After spending a week at Walt Disney World in March, I’m preparing to write the usual trip reports, dining reviews, and other articles on specific aspects of our latest experience. Those posts are a fun way for me to relive the trip on this site. This one takes a different approach. Instead of diving into the attractions and our park days, I’m focusing on the beers that I consumed. This was a family vacation with our two young girls (8 and 4), so there was no drinking around the world at Epcot. Even so, I still found some time to enjoy a small group of beers within and outside the park during our trip.
It’s important to recognize one key point when considering drinks at Disney World: they’re crazy expensive! These are essentially sports arena prices when it comes to alcohol, and possibly even higher. The cost of visiting this amazing resort is a premium charge on every service, including food and drinks. I live in St. Louis, where you’re generally paying 4-6 dollars for a good draft beer at most places. There are exceptions like the ballpark and concert venues, and those are better for comparison. When you’re paying over $4 for a bottled orange juice at breakfast, you have to realize that beers will also draw a higher price.
I’m not here to complain about beer prices, at least not for the most part. This is just a quick summary with my thoughts about the options available and what I enjoyed. If you’re looking for a more comprehensive resource, I’d highly recommend the book Drinking at Disney by Rhiannon and Drunky. It reviews every bar that you can find across the entire Disney World resort. The book is a broader look at the offerings but is a must-read, particularly for locals and annual passholders. I’ve still barely scratched the surface of what’s out there at Disney bars.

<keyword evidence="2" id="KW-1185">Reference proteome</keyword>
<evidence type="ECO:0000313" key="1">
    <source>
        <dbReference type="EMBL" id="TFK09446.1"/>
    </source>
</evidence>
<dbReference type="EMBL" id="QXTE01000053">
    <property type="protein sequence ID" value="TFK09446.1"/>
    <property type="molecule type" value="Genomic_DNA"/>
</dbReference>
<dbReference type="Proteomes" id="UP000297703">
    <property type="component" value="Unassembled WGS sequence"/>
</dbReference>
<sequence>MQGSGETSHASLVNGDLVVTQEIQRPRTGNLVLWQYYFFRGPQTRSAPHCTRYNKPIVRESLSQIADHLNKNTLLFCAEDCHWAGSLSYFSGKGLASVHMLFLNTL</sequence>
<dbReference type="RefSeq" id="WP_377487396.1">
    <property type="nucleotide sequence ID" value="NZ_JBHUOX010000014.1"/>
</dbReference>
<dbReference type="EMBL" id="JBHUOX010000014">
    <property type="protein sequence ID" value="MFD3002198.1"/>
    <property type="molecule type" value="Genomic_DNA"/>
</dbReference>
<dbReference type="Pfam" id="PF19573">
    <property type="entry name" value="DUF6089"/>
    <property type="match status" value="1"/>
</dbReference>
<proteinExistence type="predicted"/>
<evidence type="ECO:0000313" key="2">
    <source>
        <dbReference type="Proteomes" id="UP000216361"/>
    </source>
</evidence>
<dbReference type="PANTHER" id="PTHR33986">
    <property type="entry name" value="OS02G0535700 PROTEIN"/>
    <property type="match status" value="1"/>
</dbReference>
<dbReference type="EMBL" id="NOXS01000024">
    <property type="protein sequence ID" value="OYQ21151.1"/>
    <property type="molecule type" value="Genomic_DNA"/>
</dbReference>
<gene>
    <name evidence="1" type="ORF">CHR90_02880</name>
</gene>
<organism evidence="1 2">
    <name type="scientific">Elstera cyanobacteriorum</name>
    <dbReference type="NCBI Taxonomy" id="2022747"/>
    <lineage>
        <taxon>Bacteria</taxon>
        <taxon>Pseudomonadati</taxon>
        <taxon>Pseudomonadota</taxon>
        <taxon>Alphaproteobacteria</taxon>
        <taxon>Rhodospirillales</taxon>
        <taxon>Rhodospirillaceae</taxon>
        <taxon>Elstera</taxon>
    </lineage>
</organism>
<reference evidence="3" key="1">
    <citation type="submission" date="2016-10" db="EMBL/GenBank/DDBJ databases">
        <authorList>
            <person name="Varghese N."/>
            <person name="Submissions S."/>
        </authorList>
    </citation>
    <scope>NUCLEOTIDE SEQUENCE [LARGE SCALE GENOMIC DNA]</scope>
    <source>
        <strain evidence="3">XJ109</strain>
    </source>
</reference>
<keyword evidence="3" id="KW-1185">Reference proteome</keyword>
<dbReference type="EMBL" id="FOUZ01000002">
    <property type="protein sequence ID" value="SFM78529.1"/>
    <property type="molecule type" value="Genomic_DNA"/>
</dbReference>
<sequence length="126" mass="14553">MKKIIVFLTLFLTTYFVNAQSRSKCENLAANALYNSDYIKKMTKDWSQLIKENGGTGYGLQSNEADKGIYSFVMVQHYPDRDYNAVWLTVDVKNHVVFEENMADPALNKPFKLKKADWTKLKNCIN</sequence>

We spent six nights at the Animal Kingdom Lodge during this trip, and our most frequent spot for breakfast and late dinners was The Mara. Calling this comfortable spot a food court doesn’t do it justice. It’s convenient and provides enough solid choices to allow for repeat visits. You can also visit The Mara to grab a bottle of wine or a few beers to take back to the room. Along with a selection of the typical domestic choices, there are a few more interesting options.
We spent our first day at The Magic Kingdom and had a great time, but dealing with Spring Break crowds is exhausting. We visited Be Our Guest for lunch, and that fine venue only serves beers to the dinner crowd. Instead of grabbing a counter-service dinner at the park, we ventured back to our resort for dinner at The Mara. I picked up that spot’s most interesting beer option, Casablanca. Brewed by Brasseries Du Maroc in Morocco, this pale lager is known as Casa Beer in North America. I’m not a big lager guy, but this one varies from the usual style. It’s also available in Morocco at Epcot and worth a try if you want to veer away from Bud Light (please do!).
Less inspiring for me was the Tusker Finest Quality Lager, which I picked up at The Mara after our brief afternoon trip to the Hollywood Studios. Unlike Casablanca, this beer was so light that it barely registered. It’s brewed by East African Breweries Limited and is okay if you’re looking for something milder. I’d only grab it again if my other options were limited. The Tusker Lager is also available at Disney’s Animal Kingdom if you want to check it out and aren’t staying at the Animal Kingdom Lodge.
Circling the Globe
When EPCOT Center opened in October 1982, its centerpiece was its collection of massive Future World pavilions like Spaceship Earth, World of Motion, and Imagination. While that area has changed significantly, World Showcase is mostly similar to the way it started nearly 35 years ago. The pavilions around the lagoon offer glimpses of shopping, dining, and landmarks from various countries around the world. It’s a simplified look but also very effective. Epcot has become more of a festival (and sometimes party) zone than any view of tomorrow.